Australia and Japan’s decision to downgrade climate targets leaves EU shouldering heavy expectations
By Sophie Yeo in Warsaw
Pressure is mounting on the European Union to make up for the lack of ambition shown by fellow developed countries Japan, Australia and Canada at UN talks in Poland.
Japan has attracted the brunt of fury after reducing its international emissions reduction targets, but negotiators from developing countries have told RTCC of their disappointment that the EU has failed to set out out a clear and ambitious pathway to a climate change deal in 2015.
Seychelles Ambassador Ronald Jumeau, a negotiator for the Alliance of Small Island States (AOSIS), said he hoped that the actions of Japan and Australia would not lead to other developed countries easing off on their ambitions.
“In fact, we hope some of them would take up the slack,” he said.
“We know the EU are having problems getting their act together, but we would hope they would look to what’s happening in the Philippines rather than look to what’s happening in Japan, Canada and Australia as to when they are planning what to do next.”
Speaking today in Warsaw, he said that for AOSIS to be reassured that the EU was maintaining its leadership position, he would like to hear greater ambition coming forward at the ministerial level meetings taking place next week.
This should be directed towards the development of a loss and damage mechanism and pre-2020 commitments, on top of emissions reductions targets for a 2015 agreement.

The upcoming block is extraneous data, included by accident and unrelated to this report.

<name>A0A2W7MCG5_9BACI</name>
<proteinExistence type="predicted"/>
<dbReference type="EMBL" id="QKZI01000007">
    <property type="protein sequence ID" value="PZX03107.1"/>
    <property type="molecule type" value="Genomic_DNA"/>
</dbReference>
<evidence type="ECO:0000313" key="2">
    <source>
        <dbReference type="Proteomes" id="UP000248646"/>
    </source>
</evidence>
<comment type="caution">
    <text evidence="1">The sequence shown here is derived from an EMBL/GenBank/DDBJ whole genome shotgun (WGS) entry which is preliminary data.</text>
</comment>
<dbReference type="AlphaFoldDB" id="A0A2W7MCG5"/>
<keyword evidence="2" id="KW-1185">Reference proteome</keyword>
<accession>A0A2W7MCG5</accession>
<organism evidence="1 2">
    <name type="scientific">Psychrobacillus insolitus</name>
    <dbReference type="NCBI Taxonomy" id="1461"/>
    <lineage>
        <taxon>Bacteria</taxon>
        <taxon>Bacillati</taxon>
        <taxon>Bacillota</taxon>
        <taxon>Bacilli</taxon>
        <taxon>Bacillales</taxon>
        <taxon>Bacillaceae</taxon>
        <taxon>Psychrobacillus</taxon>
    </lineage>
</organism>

He admitted that the EU was not in a position to offer a concrete increase on its pre-2020 ambition next week, as any decision would have to be passed through the European Commission back in Brussels.
“We’re not asking necessarily for more commitments,” he said. “We’re asking for more support for things that we’re already doing, so that we can between now and 2020 show an increase in ambition through not necessarily pledges and commitments but in practical things that can be done on the ground in our countries, so that’s what we would look forward to.”
He added that progress on working out a clear pathway on how to strike the new deal would be a positive signal: “We’re beginning to plan for a pathway for Peru [in 2014] as well, and we would like to see more concrete suggestions from our partners on the road to Peru.”
Many developing countries say they are still concerned the EU has not ratified the second commitment period of the Kyoto Protocol, agreed at UN talks in Doha last December.
Nicaragua’s delegation head Paul Oquist Kelley told RTCC this had created an atmosphere of distrust at the talks.
“We need to emphasise to our partners the need for them to fulfil their commitments, and that we can see no way to assume further commitments if they do not assume their mitigation and finance commitments.
Quamrul Chowdhury, lead negotiator for the Least Developed Countries, told RTCC that a failure to come up with a mechanism through which to deal with loss and damage would also have a negative impact on the levels of trust between developed and developing countries.